It’s hard to walk down the street in any city without seeing someone totting around a yoga mat. You can barely make it out of the checkout line at the grocery store without hearing someone talking about their yoga class. In this day and age of yoga abundance it’s nice to have a spot to dive in from, but who has the time to invest in large voluminous academic yogic texts? We want to get to the yoga right?
I received an advanced reading copy of “27 Things To Know About Yoga” by Victoria Klein. This pocket sized yoga book was a quick read, I was able to finish it in 10 minutes, but it was still full of useful information. The book read very much like a dialogue. It was not dry as most informational books can be, it was more like listening to an avid practitioner discuss their experiences with yoga. This book dismisses the idea that yoga needs to be practiced by only the young and blond, refutes allegations that yoga is a religion, and helps readers to better understand the different styles of yoga. All of these topics and more are covered in the 175 page book.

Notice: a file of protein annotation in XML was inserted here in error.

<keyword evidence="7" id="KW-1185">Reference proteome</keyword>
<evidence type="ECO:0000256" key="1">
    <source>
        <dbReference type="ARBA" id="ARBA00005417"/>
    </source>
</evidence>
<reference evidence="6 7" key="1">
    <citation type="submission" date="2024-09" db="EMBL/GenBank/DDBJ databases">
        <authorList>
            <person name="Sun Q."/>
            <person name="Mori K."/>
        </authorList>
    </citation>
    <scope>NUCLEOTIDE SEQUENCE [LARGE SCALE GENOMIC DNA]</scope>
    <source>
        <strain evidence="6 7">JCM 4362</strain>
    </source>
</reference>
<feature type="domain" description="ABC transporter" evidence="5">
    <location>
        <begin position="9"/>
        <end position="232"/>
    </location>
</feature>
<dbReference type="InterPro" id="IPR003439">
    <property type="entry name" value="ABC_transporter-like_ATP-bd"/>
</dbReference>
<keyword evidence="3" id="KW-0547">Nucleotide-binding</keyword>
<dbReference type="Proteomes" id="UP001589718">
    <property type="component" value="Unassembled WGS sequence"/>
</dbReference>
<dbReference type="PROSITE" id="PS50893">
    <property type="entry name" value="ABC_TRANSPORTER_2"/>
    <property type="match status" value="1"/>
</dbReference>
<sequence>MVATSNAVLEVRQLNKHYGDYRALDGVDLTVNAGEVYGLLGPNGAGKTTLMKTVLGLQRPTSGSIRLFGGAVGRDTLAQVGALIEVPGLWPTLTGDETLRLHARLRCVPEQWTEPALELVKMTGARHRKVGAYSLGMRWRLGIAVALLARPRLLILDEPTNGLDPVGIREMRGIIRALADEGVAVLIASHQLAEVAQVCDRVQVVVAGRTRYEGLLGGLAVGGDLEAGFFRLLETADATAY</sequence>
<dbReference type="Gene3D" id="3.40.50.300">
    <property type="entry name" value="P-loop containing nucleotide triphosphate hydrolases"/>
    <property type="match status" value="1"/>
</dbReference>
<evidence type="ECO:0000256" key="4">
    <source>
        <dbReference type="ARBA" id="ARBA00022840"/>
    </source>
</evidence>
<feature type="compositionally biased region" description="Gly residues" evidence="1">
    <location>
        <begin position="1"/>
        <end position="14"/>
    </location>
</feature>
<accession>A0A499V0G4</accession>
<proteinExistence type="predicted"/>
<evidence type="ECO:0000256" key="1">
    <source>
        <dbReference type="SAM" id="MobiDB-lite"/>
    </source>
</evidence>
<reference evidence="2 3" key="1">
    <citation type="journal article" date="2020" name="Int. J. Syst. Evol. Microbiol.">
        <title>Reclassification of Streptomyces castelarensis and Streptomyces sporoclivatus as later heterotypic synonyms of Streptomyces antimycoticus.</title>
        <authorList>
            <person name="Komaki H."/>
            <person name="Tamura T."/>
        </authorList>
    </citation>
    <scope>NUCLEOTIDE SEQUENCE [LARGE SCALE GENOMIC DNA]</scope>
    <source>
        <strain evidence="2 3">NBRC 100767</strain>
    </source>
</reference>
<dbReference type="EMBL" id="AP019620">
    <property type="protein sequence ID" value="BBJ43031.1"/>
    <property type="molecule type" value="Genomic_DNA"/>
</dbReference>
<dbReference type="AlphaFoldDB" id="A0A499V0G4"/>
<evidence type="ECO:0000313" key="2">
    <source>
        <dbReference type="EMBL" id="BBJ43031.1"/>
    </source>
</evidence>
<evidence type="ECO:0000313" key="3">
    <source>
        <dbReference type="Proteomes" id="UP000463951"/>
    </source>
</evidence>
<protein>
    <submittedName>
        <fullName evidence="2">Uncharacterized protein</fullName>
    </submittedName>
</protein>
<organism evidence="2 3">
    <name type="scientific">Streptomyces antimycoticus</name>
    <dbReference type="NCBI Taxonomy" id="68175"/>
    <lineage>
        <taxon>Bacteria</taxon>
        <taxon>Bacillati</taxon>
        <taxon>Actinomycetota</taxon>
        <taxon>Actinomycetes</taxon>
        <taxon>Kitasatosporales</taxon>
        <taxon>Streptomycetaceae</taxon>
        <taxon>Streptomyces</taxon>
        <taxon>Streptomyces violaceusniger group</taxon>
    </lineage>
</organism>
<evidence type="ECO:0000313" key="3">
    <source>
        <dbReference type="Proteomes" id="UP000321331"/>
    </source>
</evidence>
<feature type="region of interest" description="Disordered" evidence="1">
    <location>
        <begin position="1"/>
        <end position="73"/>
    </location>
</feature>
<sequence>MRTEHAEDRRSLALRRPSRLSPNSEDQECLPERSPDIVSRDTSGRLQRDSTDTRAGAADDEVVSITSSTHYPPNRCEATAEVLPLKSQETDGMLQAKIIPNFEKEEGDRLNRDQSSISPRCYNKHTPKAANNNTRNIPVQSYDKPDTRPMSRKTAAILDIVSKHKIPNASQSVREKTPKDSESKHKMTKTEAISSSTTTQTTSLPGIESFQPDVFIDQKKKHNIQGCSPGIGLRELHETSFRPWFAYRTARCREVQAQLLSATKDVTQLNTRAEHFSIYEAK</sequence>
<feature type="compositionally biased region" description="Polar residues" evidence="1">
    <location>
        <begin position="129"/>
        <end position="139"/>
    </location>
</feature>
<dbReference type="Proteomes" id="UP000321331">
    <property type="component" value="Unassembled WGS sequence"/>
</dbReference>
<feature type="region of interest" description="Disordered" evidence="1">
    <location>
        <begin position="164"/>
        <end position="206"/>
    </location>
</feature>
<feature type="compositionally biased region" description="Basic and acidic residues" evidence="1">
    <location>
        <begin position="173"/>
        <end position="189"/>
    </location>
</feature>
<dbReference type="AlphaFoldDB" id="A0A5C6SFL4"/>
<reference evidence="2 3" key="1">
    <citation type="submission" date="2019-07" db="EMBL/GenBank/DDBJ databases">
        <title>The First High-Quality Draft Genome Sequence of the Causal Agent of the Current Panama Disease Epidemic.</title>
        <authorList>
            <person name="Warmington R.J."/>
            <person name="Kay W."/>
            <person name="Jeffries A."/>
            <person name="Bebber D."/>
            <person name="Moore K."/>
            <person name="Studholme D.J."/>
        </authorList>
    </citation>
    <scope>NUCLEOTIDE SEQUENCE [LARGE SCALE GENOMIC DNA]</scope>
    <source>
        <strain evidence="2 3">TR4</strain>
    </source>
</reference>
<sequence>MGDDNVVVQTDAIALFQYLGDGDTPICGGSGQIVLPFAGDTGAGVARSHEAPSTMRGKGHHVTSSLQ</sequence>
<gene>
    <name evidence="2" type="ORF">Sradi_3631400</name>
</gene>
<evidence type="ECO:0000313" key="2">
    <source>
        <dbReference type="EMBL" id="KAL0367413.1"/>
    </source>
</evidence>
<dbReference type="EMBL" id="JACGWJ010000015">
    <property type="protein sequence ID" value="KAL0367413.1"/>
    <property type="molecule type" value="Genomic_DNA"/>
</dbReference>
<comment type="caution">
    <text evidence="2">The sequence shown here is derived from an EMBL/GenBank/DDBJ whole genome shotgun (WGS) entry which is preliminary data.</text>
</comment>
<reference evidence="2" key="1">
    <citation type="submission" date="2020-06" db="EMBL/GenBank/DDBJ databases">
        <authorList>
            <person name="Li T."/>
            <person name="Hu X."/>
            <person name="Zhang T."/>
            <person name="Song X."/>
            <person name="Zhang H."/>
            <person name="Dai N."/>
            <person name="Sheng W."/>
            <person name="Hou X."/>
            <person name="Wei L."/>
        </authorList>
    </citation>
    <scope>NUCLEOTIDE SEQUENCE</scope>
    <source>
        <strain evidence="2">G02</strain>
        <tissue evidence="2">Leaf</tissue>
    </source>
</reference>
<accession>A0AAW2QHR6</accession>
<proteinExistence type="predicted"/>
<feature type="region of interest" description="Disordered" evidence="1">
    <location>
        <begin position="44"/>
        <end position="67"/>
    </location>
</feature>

Again, this book is great for what it is, a small pocket sized book that gives you a quick breakdown of yoga and introduction to some larger concepts. This is a gateway book. It opens the door to Svadhyaya – self study and the reader may choose to find more in depth texts to educate themselves with. This book will definitely help any beginner get to or get through their first class.
While I did not agree with all of the content; my personal belief after studying many forms of yoga and going through many teacher trainings is that there is definitely a religious component to classical yoga – which is not present in all forms of yoga. I also took issue with the directive that in order to practice yoga you MUST have a yoga mat because it helps you to maintain balance and proper alignment. A yoga mat does neither of these though I agree that you get what you pay for – and I steer clear of PVC and latex mats when I use them – but I have had very successful classes/ practices without a mat. Without a mat you learn to use your hands and feet better. Give it some thought, what did yogis use thousands of years ago before manmade materials? Not a sticky mat.,
Even though I did not agree with some of the content – I thought the research that went into the “Benefits of Yoga” was great and the “Mind your Manners” section should be required reading for any yoga student.
At $9.99 this book will make a great stocking stuffer, office gift, and should be available at most yoga studios (especially those that offer beginner classes).